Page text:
Xavier University's Community Building Institute hosts Strive Community Forum on education
The forum features First Lady Frances Strickland as the keynote speaker
Ohio First Lady Frances Strickland is speaking at the Strive Community Forum on Education on Friday, June 26, beginning at 8 a.m., at the Cintas Center on the Xavier campus. The public is invited to attend the event, presented by Xavier’s Community Building Institute, and may particiapte in discussions about how to move the Cincinnati region forward regarding education.
Strickland is the luncheon speaker at the event and also is leading one of the discussion sessions. As first lady of Ohio, Strickland works on a number of initiatives, including serving as the chair of the Family and Children First Councils and working on education, the environment, renewable energy and inclusion. She has a doctorate in educational psychology and worked many years as an educational psychologist in public schools. She authored a screening test for kindergarten-age children and a children’s book, "The Little Girl Who Grew Up To Be Governor."
Founded in 2006, Strive is a unique partnership that unites common education providers around shared issues, goals, measurements and results, and then actively supports and strengthens strategies that work. Together, the groups work to help children in the urban core succeed from birth through some type of secondary education and into a meaningful career. Strive is focused on home, school and community, the building blocks for successful students, productive citizens and thriving cities.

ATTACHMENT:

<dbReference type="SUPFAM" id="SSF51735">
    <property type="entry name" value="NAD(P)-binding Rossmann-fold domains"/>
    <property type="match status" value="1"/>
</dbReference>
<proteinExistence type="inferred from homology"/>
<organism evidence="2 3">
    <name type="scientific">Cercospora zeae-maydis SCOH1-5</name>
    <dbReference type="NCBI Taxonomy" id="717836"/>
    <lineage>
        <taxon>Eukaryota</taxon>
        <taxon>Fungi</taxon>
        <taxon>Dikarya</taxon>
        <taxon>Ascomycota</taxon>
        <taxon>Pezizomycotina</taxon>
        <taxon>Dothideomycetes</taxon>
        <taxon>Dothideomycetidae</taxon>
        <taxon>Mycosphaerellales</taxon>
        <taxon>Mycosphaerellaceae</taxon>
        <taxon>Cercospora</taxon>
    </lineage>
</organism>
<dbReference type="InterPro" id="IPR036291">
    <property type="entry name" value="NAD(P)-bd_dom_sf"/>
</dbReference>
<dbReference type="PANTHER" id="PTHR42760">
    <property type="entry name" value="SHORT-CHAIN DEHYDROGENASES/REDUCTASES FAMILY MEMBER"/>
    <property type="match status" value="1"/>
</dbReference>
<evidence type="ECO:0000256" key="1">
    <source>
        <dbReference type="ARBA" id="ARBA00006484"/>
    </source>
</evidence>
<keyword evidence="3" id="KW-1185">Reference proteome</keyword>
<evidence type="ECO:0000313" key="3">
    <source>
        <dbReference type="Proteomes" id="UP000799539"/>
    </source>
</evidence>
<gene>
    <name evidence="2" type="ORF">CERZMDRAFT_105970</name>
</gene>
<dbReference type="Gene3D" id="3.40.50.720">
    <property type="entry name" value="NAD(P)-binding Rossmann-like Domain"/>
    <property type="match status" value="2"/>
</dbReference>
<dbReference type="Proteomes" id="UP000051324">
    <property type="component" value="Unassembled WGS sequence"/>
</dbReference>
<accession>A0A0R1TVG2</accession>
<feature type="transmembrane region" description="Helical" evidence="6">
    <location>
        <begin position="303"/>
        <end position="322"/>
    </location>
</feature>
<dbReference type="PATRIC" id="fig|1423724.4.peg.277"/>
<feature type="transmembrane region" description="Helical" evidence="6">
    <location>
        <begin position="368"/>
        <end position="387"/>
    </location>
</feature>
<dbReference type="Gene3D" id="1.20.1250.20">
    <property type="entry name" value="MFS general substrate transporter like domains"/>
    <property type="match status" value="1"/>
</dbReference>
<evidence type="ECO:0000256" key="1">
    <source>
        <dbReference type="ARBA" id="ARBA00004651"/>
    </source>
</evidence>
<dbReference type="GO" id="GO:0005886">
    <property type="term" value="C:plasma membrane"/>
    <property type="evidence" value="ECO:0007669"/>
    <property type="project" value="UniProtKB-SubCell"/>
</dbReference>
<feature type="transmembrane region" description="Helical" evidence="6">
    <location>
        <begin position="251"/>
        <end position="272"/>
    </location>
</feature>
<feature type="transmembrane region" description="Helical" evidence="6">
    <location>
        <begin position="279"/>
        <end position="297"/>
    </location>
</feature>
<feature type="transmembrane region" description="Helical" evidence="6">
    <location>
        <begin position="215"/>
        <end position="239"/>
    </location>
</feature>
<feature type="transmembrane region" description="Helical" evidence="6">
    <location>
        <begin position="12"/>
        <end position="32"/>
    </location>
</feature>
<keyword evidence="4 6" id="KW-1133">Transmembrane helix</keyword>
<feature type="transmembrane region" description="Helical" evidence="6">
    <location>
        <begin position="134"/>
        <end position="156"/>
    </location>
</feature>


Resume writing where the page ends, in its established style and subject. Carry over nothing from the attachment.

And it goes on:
The Strive Community Forum on Education is the culmination of a community engagement process in which members at various levels of the community have shared their thoughts on the work of Strive and the direction of education in their community.
The forum offers an opportunity for stakeholders to discuss the quality of education in the area and to provide their thoughts on what needs to be done to address three critical themes drawn from the Striving Together report card:
• Increasing the pace of change.
• Increasing rigor in the classroom.
• Increasing enrollment, retention and graduation from college and career training.